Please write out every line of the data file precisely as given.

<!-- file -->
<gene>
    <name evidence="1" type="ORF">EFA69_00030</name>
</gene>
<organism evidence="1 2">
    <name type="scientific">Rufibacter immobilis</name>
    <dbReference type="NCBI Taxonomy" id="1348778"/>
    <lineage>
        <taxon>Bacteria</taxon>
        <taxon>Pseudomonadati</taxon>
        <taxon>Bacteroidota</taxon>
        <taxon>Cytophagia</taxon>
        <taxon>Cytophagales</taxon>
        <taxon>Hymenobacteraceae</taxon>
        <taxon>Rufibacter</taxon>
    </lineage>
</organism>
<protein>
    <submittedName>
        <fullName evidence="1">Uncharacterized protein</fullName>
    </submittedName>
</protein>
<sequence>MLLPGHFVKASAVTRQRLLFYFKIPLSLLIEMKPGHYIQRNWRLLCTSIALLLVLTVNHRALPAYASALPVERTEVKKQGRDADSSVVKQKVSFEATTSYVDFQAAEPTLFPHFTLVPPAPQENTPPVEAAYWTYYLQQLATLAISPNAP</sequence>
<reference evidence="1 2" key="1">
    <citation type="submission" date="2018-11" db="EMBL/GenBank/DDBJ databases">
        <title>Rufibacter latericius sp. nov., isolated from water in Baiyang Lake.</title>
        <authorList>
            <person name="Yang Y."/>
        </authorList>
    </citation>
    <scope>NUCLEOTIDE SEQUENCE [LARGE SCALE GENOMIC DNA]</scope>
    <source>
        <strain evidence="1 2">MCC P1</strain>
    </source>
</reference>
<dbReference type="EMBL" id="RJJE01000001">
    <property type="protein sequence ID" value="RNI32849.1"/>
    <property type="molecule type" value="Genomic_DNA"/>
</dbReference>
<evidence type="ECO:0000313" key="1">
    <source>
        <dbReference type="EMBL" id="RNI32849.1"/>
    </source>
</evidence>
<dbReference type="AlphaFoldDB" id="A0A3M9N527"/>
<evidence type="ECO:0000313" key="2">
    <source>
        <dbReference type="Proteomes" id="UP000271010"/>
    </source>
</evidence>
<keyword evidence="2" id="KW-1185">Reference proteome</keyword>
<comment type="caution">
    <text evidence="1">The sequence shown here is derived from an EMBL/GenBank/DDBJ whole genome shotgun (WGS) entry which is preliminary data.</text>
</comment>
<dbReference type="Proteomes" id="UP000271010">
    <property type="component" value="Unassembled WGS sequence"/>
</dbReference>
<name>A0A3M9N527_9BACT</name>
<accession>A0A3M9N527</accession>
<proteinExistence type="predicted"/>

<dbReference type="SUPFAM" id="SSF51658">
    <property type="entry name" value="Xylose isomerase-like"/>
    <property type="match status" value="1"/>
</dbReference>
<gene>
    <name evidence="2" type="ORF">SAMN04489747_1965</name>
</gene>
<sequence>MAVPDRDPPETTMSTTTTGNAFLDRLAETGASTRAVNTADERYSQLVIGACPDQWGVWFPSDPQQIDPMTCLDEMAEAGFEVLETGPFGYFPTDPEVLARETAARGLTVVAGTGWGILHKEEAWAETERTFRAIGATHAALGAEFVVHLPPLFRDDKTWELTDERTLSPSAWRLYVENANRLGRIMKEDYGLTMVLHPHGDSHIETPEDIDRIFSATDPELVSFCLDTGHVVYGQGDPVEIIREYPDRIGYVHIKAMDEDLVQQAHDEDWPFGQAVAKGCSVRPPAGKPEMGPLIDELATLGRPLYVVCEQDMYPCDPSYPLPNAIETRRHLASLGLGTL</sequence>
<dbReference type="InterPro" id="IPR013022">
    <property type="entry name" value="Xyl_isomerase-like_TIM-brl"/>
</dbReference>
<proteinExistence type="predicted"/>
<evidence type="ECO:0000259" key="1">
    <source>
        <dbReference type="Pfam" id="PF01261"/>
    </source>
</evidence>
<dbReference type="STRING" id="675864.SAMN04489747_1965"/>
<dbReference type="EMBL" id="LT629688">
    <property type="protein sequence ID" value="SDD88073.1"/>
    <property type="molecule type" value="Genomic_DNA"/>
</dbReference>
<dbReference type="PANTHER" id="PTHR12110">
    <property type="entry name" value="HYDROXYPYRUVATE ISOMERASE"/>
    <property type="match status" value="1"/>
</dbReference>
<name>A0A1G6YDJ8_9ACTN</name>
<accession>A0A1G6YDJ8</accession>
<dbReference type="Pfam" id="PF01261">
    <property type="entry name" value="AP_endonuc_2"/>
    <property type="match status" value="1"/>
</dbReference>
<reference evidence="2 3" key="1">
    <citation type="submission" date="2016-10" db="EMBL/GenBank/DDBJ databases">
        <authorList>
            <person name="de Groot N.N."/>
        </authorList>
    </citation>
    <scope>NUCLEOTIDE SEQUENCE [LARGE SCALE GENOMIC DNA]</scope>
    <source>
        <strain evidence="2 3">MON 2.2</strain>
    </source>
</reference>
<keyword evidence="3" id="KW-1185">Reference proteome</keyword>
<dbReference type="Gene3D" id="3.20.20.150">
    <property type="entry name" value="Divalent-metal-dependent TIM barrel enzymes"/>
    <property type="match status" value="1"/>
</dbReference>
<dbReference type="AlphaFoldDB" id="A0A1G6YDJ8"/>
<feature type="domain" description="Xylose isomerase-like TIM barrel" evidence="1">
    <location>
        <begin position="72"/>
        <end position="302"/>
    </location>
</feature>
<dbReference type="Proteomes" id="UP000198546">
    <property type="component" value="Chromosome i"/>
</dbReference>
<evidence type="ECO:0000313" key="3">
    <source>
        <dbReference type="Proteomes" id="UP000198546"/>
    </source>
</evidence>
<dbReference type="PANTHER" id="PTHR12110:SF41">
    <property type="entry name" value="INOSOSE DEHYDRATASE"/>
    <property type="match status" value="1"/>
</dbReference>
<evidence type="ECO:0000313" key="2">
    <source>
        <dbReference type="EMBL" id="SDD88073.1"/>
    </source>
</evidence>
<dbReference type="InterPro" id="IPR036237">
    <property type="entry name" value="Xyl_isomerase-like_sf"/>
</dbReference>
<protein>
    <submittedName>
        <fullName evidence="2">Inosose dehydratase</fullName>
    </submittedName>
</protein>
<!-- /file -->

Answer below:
<gene>
    <name evidence="1" type="ORF">EFA69_00030</name>
</gene>
<organism evidence="1 2">
    <name type="scientific">Rufibacter immobilis</name>
    <dbReference type="NCBI Taxonomy" id="1348778"/>
    <lineage>
        <taxon>Bacteria</taxon>
        <taxon>Pseudomonadati</taxon>
        <taxon>Bacteroidota</taxon>
        <taxon>Cytophagia</taxon>
        <taxon>Cytophagales</taxon>
        <taxon>Hymenobacteraceae</taxon>
        <taxon>Rufibacter</taxon>
    </lineage>
</organism>
<protein>
    <submittedName>
        <fullName evidence="1">Uncharacterized protein</fullName>
    </submittedName>
</protein>
<sequence>MLLPGHFVKASAVTRQRLLFYFKIPLSLLIEMKPGHYIQRNWRLLCTSIALLLVLTVNHRALPAYASALPVERTEVKKQGRDADSSVVKQKVSFEATTSYVDFQAAEPTLFPHFTLVPPAPQENTPPVEAAYWTYYLQQLATLAISPNAP</sequence>
<reference evidence="1 2" key="1">
    <citation type="submission" date="2018-11" db="EMBL/GenBank/DDBJ databases">
        <title>Rufibacter latericius sp. nov., isolated from water in Baiyang Lake.</title>
        <authorList>
            <person name="Yang Y."/>
        </authorList>
    </citation>
    <scope>NUCLEOTIDE SEQUENCE [LARGE SCALE GENOMIC DNA]</scope>
    <source>
        <strain evidence="1 2">MCC P1</strain>
    </source>
</reference>
<dbReference type="EMBL" id="RJJE01000001">
    <property type="protein sequence ID" value="RNI32849.1"/>
    <property type="molecule type" value="Genomic_DNA"/>
</dbReference>
<evidence type="ECO:0000313" key="1">
    <source>
        <dbReference type="EMBL" id="RNI32849.1"/>
    </source>
</evidence>
<dbReference type="AlphaFoldDB" id="A0A3M9N527"/>
<evidence type="ECO:0000313" key="2">
    <source>
        <dbReference type="Proteomes" id="UP000271010"/>
    </source>
</evidence>
<keyword evidence="2" id="KW-1185">Reference proteome</keyword>
<comment type="caution">
    <text evidence="1">The sequence shown here is derived from an EMBL/GenBank/DDBJ whole genome shotgun (WGS) entry which is preliminary data.</text>
</comment>
<dbReference type="Proteomes" id="UP000271010">
    <property type="component" value="Unassembled WGS sequence"/>
</dbReference>
<name>A0A3M9N527_9BACT</name>
<accession>A0A3M9N527</accession>
<proteinExistence type="predicted"/>

<dbReference type="SUPFAM" id="SSF51658">
    <property type="entry name" value="Xylose isomerase-like"/>
    <property type="match status" value="1"/>
</dbReference>
<gene>
    <name evidence="2" type="ORF">SAMN04489747_1965</name>
</gene>
<sequence>MAVPDRDPPETTMSTTTTGNAFLDRLAETGASTRAVNTADERYSQLVIGACPDQWGVWFPSDPQQIDPMTCLDEMAEAGFEVLETGPFGYFPTDPEVLARETAARGLTVVAGTGWGILHKEEAWAETERTFRAIGATHAALGAEFVVHLPPLFRDDKTWELTDERTLSPSAWRLYVENANRLGRIMKEDYGLTMVLHPHGDSHIETPEDIDRIFSATDPELVSFCLDTGHVVYGQGDPVEIIREYPDRIGYVHIKAMDEDLVQQAHDEDWPFGQAVAKGCSVRPPAGKPEMGPLIDELATLGRPLYVVCEQDMYPCDPSYPLPNAIETRRHLASLGLGTL</sequence>
<dbReference type="InterPro" id="IPR013022">
    <property type="entry name" value="Xyl_isomerase-like_TIM-brl"/>
</dbReference>
<proteinExistence type="predicted"/>
<evidence type="ECO:0000259" key="1">
    <source>
        <dbReference type="Pfam" id="PF01261"/>
    </source>
</evidence>
<dbReference type="STRING" id="675864.SAMN04489747_1965"/>
<dbReference type="EMBL" id="LT629688">
    <property type="protein sequence ID" value="SDD88073.1"/>
    <property type="molecule type" value="Genomic_DNA"/>
</dbReference>
<dbReference type="PANTHER" id="PTHR12110">
    <property type="entry name" value="HYDROXYPYRUVATE ISOMERASE"/>
    <property type="match status" value="1"/>
</dbReference>
<name>A0A1G6YDJ8_9ACTN</name>
<accession>A0A1G6YDJ8</accession>
<dbReference type="Pfam" id="PF01261">
    <property type="entry name" value="AP_endonuc_2"/>
    <property type="match status" value="1"/>
</dbReference>
<reference evidence="2 3" key="1">
    <citation type="submission" date="2016-10" db="EMBL/GenBank/DDBJ databases">
        <authorList>
            <person name="de Groot N.N."/>
        </authorList>
    </citation>
    <scope>NUCLEOTIDE SEQUENCE [LARGE SCALE GENOMIC DNA]</scope>
    <source>
        <strain evidence="2 3">MON 2.2</strain>
    </source>
</reference>
<keyword evidence="3" id="KW-1185">Reference proteome</keyword>
<dbReference type="Gene3D" id="3.20.20.150">
    <property type="entry name" value="Divalent-metal-dependent TIM barrel enzymes"/>
    <property type="match status" value="1"/>
</dbReference>
<dbReference type="AlphaFoldDB" id="A0A1G6YDJ8"/>
<feature type="domain" description="Xylose isomerase-like TIM barrel" evidence="1">
    <location>
        <begin position="72"/>
        <end position="302"/>
    </location>
</feature>
<dbReference type="Proteomes" id="UP000198546">
    <property type="component" value="Chromosome i"/>
</dbReference>
<evidence type="ECO:0000313" key="3">
    <source>
        <dbReference type="Proteomes" id="UP000198546"/>
    </source>
</evidence>
<dbReference type="PANTHER" id="PTHR12110:SF41">
    <property type="entry name" value="INOSOSE DEHYDRATASE"/>
    <property type="match status" value="1"/>
</dbReference>
<evidence type="ECO:0000313" key="2">
    <source>
        <dbReference type="EMBL" id="SDD88073.1"/>
    </source>
</evidence>
<dbReference type="InterPro" id="IPR036237">
    <property type="entry name" value="Xyl_isomerase-like_sf"/>
</dbReference>
<protein>
    <submittedName>
        <fullName evidence="2">Inosose dehydratase</fullName>
    </submittedName>
</protein>